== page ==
1. Hallmarking is the law in the UK
A hallmark is a UK Government seal that’s stamped onto precious metal objects, such as jewellery or silverware.
The purpose of a hallmark is to certify the metal purity of the item. In other words, if an object is stamped with a ‘gold’ hallmark, then you, the consumer, knowing that it is indeed real gold – and not something else that simply looks like gold.
Watch our video of hallmarking happening at the London Assay Office:
2. It’s an Official Stamp of Quality
The purpose of a hallmark is to certify the metal purity of the item, so you know what quality of gold, silver or platinum you are buying.
Testing precious metals for purity is called “assaying”. Therefore, the places where hallmarking is done are called Assay Offices. Only one of the four authorised UK Government Assay Offices can apply a hallmark, the official stamp of quality.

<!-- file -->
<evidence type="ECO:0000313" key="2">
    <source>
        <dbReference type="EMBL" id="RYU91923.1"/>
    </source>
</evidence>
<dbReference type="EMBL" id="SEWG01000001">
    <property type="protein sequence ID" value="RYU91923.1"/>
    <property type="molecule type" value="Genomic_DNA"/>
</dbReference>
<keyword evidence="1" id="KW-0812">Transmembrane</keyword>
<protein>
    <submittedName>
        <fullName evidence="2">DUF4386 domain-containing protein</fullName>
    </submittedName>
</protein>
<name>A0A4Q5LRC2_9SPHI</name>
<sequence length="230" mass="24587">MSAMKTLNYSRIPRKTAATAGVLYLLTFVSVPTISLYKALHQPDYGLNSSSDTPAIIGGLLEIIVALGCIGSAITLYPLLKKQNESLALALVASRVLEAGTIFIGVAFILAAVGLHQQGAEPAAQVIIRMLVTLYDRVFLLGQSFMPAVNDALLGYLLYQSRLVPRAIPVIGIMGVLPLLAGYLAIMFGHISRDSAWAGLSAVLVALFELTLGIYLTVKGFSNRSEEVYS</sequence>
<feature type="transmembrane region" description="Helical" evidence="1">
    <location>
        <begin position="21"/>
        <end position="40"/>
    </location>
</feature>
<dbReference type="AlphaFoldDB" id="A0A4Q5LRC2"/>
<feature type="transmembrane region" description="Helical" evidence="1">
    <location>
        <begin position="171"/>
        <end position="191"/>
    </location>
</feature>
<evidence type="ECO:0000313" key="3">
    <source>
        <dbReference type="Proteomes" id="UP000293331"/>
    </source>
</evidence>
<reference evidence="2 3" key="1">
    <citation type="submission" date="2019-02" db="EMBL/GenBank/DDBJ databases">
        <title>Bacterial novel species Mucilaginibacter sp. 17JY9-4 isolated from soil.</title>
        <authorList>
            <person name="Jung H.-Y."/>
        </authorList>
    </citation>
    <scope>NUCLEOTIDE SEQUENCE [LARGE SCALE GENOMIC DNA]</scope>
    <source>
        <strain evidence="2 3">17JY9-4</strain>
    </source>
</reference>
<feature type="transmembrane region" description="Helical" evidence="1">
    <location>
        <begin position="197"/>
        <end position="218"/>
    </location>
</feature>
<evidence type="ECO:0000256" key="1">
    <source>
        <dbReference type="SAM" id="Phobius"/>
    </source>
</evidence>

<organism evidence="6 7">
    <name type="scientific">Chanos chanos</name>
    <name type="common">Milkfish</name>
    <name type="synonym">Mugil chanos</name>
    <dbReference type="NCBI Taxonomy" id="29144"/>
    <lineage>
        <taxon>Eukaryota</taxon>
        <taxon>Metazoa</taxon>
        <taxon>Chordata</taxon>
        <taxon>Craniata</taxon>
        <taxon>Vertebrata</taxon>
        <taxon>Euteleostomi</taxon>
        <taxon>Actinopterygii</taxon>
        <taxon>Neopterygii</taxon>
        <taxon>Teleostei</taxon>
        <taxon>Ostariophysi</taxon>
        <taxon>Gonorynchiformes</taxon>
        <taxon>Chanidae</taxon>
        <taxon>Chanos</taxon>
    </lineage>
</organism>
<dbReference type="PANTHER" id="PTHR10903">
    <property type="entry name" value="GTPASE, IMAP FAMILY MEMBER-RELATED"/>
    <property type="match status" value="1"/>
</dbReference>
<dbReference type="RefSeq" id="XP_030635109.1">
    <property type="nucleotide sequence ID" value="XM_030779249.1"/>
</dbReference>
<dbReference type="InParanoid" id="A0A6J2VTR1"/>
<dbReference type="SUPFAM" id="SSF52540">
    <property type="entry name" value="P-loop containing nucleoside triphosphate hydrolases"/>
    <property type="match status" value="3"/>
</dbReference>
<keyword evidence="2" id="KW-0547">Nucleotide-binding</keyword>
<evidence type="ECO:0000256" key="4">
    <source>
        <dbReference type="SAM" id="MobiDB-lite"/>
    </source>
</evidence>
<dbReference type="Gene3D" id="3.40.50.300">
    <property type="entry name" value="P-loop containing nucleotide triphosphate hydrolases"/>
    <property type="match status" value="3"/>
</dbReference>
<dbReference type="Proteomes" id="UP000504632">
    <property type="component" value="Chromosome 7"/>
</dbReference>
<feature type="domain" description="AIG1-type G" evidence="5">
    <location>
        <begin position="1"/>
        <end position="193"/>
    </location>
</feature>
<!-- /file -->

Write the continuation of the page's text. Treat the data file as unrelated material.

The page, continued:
3. British hallmarking was established 700 years ago
4. There are four UK assay offices
5. There are four precious metals that require hallmarking
Gold, silver and platinum, and most recently, palladium, must all be hallmarked by UK law.
Gold (including all variations of it like white, yellow and rose gold) must be further hallmarked as 9K, 14K, 18K and 22K standards, and so on. Read more about the difference between gold karats here.
Silver, platinum and palladium must also satisfy a percentage of purity to meet UK hallmarking requirements.
6. Hallmarking protects both consumers and jewellers
7. Today both modern & traditional assaying methods are used
8. Only officially registered hallmarks can be used
9. The only exceptions to the hallmarking law are items that weight very little
10. It’s a criminal offence to misrepresent a hallmark
Any prices quoted in this article are meant as guidelines, not offers, and may change any time after the publishing.